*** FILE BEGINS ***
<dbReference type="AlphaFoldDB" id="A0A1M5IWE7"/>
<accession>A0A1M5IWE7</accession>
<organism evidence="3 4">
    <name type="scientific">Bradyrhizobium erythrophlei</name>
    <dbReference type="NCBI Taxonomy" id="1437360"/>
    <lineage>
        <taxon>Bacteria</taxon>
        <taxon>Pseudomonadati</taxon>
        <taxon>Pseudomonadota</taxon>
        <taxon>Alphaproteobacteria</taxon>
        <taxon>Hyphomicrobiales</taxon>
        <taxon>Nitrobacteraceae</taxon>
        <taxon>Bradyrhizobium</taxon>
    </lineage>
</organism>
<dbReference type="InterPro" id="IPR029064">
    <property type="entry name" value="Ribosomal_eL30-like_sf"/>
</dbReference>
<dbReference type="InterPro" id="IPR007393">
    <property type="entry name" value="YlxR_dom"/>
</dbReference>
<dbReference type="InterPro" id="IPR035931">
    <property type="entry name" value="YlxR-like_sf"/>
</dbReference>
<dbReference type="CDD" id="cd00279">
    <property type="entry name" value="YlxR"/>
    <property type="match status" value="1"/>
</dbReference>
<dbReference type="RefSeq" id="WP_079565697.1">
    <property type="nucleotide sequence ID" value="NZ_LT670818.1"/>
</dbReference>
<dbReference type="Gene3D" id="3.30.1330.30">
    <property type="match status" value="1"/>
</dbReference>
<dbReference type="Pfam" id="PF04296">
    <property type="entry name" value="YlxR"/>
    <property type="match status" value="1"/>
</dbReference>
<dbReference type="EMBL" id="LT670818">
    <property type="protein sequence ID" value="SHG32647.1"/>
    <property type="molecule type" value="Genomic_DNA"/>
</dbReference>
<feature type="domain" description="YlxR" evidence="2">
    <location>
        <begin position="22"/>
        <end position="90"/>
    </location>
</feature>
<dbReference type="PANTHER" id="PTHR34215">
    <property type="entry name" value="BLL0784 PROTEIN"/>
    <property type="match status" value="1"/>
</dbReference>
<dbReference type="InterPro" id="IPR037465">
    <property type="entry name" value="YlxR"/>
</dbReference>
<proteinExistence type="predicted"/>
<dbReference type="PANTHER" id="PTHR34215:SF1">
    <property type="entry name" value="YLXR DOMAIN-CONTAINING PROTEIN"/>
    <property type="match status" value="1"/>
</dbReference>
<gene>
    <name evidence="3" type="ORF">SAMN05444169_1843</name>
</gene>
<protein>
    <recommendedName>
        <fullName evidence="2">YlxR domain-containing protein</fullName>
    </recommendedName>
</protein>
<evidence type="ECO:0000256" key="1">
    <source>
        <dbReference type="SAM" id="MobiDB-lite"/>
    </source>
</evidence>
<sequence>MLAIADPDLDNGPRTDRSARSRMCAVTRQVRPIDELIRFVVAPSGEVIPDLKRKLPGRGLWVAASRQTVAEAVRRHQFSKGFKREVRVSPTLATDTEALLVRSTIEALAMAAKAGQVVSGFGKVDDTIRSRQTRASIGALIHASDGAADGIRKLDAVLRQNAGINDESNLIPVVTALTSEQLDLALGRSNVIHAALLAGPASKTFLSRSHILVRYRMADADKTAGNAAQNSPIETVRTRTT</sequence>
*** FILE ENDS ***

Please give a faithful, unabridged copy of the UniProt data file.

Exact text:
<dbReference type="AlphaFoldDB" id="A0A1M5IWE7"/>
<accession>A0A1M5IWE7</accession>
<organism evidence="3 4">
    <name type="scientific">Bradyrhizobium erythrophlei</name>
    <dbReference type="NCBI Taxonomy" id="1437360"/>
    <lineage>
        <taxon>Bacteria</taxon>
        <taxon>Pseudomonadati</taxon>
        <taxon>Pseudomonadota</taxon>
        <taxon>Alphaproteobacteria</taxon>
        <taxon>Hyphomicrobiales</taxon>
        <taxon>Nitrobacteraceae</taxon>
        <taxon>Bradyrhizobium</taxon>
    </lineage>
</organism>
<dbReference type="InterPro" id="IPR029064">
    <property type="entry name" value="Ribosomal_eL30-like_sf"/>
</dbReference>
<dbReference type="InterPro" id="IPR007393">
    <property type="entry name" value="YlxR_dom"/>
</dbReference>
<dbReference type="InterPro" id="IPR035931">
    <property type="entry name" value="YlxR-like_sf"/>
</dbReference>
<dbReference type="CDD" id="cd00279">
    <property type="entry name" value="YlxR"/>
    <property type="match status" value="1"/>
</dbReference>
<dbReference type="RefSeq" id="WP_079565697.1">
    <property type="nucleotide sequence ID" value="NZ_LT670818.1"/>
</dbReference>
<dbReference type="Gene3D" id="3.30.1330.30">
    <property type="match status" value="1"/>
</dbReference>
<dbReference type="Pfam" id="PF04296">
    <property type="entry name" value="YlxR"/>
    <property type="match status" value="1"/>
</dbReference>
<dbReference type="EMBL" id="LT670818">
    <property type="protein sequence ID" value="SHG32647.1"/>
    <property type="molecule type" value="Genomic_DNA"/>
</dbReference>
<feature type="domain" description="YlxR" evidence="2">
    <location>
        <begin position="22"/>
        <end position="90"/>
    </location>
</feature>
<dbReference type="PANTHER" id="PTHR34215">
    <property type="entry name" value="BLL0784 PROTEIN"/>
    <property type="match status" value="1"/>
</dbReference>
<dbReference type="InterPro" id="IPR037465">
    <property type="entry name" value="YlxR"/>
</dbReference>
<proteinExistence type="predicted"/>
<dbReference type="PANTHER" id="PTHR34215:SF1">
    <property type="entry name" value="YLXR DOMAIN-CONTAINING PROTEIN"/>
    <property type="match status" value="1"/>
</dbReference>
<gene>
    <name evidence="3" type="ORF">SAMN05444169_1843</name>
</gene>
<protein>
    <recommendedName>
        <fullName evidence="2">YlxR domain-containing protein</fullName>
    </recommendedName>
</protein>
<evidence type="ECO:0000256" key="1">
    <source>
        <dbReference type="SAM" id="MobiDB-lite"/>
    </source>
</evidence>
<sequence>MLAIADPDLDNGPRTDRSARSRMCAVTRQVRPIDELIRFVVAPSGEVIPDLKRKLPGRGLWVAASRQTVAEAVRRHQFSKGFKREVRVSPTLATDTEALLVRSTIEALAMAAKAGQVVSGFGKVDDTIRSRQTRASIGALIHASDGAADGIRKLDAVLRQNAGINDESNLIPVVTALTSEQLDLALGRSNVIHAALLAGPASKTFLSRSHILVRYRMADADKTAGNAAQNSPIETVRTRTT</sequence>